Prerogative Court of the Archbishop of Canterbury
Probate is the legal court process by which the estate of a deceased person is distributed to his or her heirs. The term probate refers to a collection of documents, including wills, administrations (also called admons), inventories, and act books. The Church of England ecclesiastical courts had authority for this process until to 1858.
As the highest ecclesiastical court, the Prerogative Court of the Archbishop of Canterbury had jurisdiction over the whole of England and specifically in the following cases.
- Wealthy individuals
- The Interregnum, 1649-1660, when all other courts were abolished.
- Property in more than one diocese in the Province of Canterbury.
- Property in both the Province of Canterbury and Province of York.
- People who died outside England, including British citizens and others who held property in England.
Online Records and Indexes
Wills of the Prerogative Court of Canterbury 1384-1858 are available online on three websites:
- The National Archives of the UK on Documents Online - When you find a reference to a will of interest, you can purchase it online through the Web site by clicking on 'See details' then on 'Add to shopping.' The cost is a straight fee of 3.50 GBP, regardless of the length of the document.
- TheGenealogist.co.uk - Pay site. Actual images of the wills are available. The Genealogist
- Ancestry.co.uk - England & Wales, Prerogative Court of Canterbury Wills, 1384-1858. Subscription website.
Printed and Published Indexes
Indexes for 1383-1858 are published in several volumes. The records and indexes for 1383-1857 are also available on microfilm at the Family History Library.
Printed will indexes available for free online:
- 1383-1558 (surnames A to J)
- 1383-1558 (surnames K to Z)
Printed administration indexes available for free online:
Printed probate act indexes available for free online:
Printed sentence indexes available for free online:
The records are deposited at The National Archives.
- Wills, 1513-1858 (with a few earlier)
- Register copy wills, 1383-1858
- Administration bonds, 16th-19th centuries
- Various act books, 1526-1858
- Inventories, 1464-1782 (with gaps; and some later records)
Family History Library Records
The FamilySearch Catalog provides the microfilm numbers so you can borrow them through a family history center near you. The information obtained from the index[es] will help you more quickly locate a will or administration.
Add information about the manuscript, printed and digital records in this location.
|1207-1228||Stephen Langton||Cant. & York Soc. 50|
|1279-1292||John Pecham||1473357||Cant. & York Soc. 63, 65|
|1294-1313||Robert Winchelsey||1473357||Cant. & York Soc. 51, 52|
|1414-1442||Henry Chichele Vol. I||1473362||Cant. & York Soc. 42, 45, 46, 47|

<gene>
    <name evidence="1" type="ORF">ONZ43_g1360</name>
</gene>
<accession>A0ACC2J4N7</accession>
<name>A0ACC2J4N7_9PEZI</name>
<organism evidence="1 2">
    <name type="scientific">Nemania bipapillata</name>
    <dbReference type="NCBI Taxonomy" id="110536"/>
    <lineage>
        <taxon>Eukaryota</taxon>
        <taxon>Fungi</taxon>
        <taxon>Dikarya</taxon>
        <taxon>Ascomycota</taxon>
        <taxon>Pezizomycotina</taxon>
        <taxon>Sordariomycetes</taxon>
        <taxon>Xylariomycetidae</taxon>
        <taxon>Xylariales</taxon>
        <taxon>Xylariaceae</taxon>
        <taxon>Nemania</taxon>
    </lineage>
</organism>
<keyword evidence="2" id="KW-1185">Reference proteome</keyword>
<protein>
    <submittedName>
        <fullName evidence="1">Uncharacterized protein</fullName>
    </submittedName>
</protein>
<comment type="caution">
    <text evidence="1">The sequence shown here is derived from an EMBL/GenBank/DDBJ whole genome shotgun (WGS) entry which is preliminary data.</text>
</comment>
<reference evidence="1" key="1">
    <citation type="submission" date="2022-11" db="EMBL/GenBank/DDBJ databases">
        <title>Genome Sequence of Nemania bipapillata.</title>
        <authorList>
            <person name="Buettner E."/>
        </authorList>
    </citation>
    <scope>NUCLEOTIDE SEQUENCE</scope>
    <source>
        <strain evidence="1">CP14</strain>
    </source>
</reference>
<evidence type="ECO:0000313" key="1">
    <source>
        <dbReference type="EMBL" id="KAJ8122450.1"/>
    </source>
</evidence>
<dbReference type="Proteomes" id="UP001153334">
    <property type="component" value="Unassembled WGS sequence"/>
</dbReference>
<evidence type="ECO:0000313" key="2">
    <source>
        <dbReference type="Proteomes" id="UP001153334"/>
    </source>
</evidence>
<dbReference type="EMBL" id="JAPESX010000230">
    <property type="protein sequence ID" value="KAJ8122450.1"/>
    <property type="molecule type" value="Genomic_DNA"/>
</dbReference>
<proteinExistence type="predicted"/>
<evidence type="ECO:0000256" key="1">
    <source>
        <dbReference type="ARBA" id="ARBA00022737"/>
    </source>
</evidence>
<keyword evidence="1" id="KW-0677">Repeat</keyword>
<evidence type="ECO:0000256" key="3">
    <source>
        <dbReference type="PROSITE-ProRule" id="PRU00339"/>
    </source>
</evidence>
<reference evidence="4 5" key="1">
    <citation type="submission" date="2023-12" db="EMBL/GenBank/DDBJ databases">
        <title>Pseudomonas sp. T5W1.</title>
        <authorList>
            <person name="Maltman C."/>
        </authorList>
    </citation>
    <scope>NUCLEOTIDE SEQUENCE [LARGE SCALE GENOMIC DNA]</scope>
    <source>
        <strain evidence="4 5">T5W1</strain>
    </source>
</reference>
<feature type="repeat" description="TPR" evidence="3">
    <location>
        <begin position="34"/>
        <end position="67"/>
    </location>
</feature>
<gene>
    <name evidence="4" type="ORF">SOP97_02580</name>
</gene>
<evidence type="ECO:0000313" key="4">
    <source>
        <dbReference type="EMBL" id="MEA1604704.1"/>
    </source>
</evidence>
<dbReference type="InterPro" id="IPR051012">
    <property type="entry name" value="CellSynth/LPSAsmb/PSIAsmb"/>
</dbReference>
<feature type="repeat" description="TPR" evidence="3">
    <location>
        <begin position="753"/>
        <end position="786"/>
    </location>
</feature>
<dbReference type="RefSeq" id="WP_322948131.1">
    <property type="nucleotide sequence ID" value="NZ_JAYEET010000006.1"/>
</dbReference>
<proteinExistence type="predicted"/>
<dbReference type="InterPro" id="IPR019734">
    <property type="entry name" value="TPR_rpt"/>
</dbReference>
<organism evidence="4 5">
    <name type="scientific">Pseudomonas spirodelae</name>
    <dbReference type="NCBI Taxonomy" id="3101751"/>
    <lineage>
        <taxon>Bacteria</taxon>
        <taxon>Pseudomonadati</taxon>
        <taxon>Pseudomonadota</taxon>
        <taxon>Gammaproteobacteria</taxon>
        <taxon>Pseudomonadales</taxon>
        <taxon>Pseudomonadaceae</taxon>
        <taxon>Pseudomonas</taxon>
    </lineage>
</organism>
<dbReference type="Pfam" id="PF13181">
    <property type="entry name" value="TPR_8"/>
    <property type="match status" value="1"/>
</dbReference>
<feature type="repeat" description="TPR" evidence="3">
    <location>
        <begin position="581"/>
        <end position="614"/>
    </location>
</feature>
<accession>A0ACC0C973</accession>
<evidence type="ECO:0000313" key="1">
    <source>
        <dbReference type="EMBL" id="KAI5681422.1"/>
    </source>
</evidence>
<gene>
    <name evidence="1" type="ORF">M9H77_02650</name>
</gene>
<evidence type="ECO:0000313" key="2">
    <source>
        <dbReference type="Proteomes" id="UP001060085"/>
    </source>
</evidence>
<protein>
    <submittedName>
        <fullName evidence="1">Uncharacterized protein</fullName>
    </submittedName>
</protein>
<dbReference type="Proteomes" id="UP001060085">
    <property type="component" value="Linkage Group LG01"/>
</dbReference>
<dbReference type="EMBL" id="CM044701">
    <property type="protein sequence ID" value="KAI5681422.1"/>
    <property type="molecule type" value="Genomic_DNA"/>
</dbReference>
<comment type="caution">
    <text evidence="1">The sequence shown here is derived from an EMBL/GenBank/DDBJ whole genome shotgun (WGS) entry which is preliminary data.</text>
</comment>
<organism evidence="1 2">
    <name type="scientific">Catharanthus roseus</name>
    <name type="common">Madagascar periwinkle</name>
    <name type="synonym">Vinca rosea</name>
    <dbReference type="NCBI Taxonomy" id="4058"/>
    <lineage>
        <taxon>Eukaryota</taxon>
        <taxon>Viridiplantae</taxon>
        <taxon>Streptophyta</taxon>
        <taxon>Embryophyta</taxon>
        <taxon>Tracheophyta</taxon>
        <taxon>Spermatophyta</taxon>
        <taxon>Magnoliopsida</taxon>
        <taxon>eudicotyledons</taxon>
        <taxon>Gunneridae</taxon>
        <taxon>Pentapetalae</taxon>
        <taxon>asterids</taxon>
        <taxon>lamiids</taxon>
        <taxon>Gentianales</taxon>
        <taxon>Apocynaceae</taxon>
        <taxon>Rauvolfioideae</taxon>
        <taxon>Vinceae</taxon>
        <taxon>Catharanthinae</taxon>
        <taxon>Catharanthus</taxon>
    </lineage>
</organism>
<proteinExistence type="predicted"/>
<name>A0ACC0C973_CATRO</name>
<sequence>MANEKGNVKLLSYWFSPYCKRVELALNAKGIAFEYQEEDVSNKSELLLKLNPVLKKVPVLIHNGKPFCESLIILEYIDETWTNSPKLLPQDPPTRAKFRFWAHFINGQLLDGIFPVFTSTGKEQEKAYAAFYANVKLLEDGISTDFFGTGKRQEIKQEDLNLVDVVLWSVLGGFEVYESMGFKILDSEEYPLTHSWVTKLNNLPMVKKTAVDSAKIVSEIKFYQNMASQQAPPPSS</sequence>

|1415-1443||Henry Chichele Vol. II||1473363||Cant. & York Soc. 42, 45, 46, 47|
|1454-1486||Thomas Bourgchier||1473364||Cant. & York Soc. 54|
|1486-1500||John Morton||1473365||Cant. & York Soc. 75, 78, 89|
|1559-1575||Matthew Parker||1473368||Cant. & York Soc. 35, 36, 39|
|1583-1591||John Whitgift Vol. I||1473370|
|1591-1592||John Whitgift Vol. II||1473371|
|1592-1604||John Whitgift Vol. III||1473371|
|1611-1618||George Abbott Vol. I||1473373|
|1619-1633||George Abbott Vol. II||1473374|
|1633||George Abbott Vol. III||1473374|
The Court of the Archbishop of Canterbury (PCC) had superior jurisdiction in all of England, Wales, Isle of Man, and the Channel Islands and sole jurisdiction where testators had bona notabilia (an estate valued at more than five pounds sterling) in two dioceses or in two peculiars in the province of Canterbury or within two provinces (i.e., York and Canterbury). The Court of the Archbishop of Canterbury also had jurisdiction over all those with property in England, Wales, Isle of Man, or the Channel Islands who dies at sea or overseas. Such persons are distinguished in the calendars by the entry "pts," abbreviation for " parts overseas." instead of the name of the place. During the Commonwealth period from 1653 to 1660 the court, in the form of a civil court, had sole testamentary jurisdiction over all of England and Wales.
Since the Reformation it has been usual for the estates of men of wealth and position to receive grants of probate and letters of administration in this court. During vacancies in this court between 997 and 1590, some wills were proved in the Court of the Dean and Chapter of Canterbury Cathedral (also known as the Court of the Prior and Chapter of Christ Church), Canterbury, Kent.
Business in most London probate courts slowed down after the 1750s - their testators selecting the Prerogative Court of Canterbury as the place to file their wills. The Bank of England would not accept wills from any other court.
- Cliff Webb, My Ancestors were Londoners: A Guide to London Sources for Family Historians (London: Society of Genealogists, 2009), 35.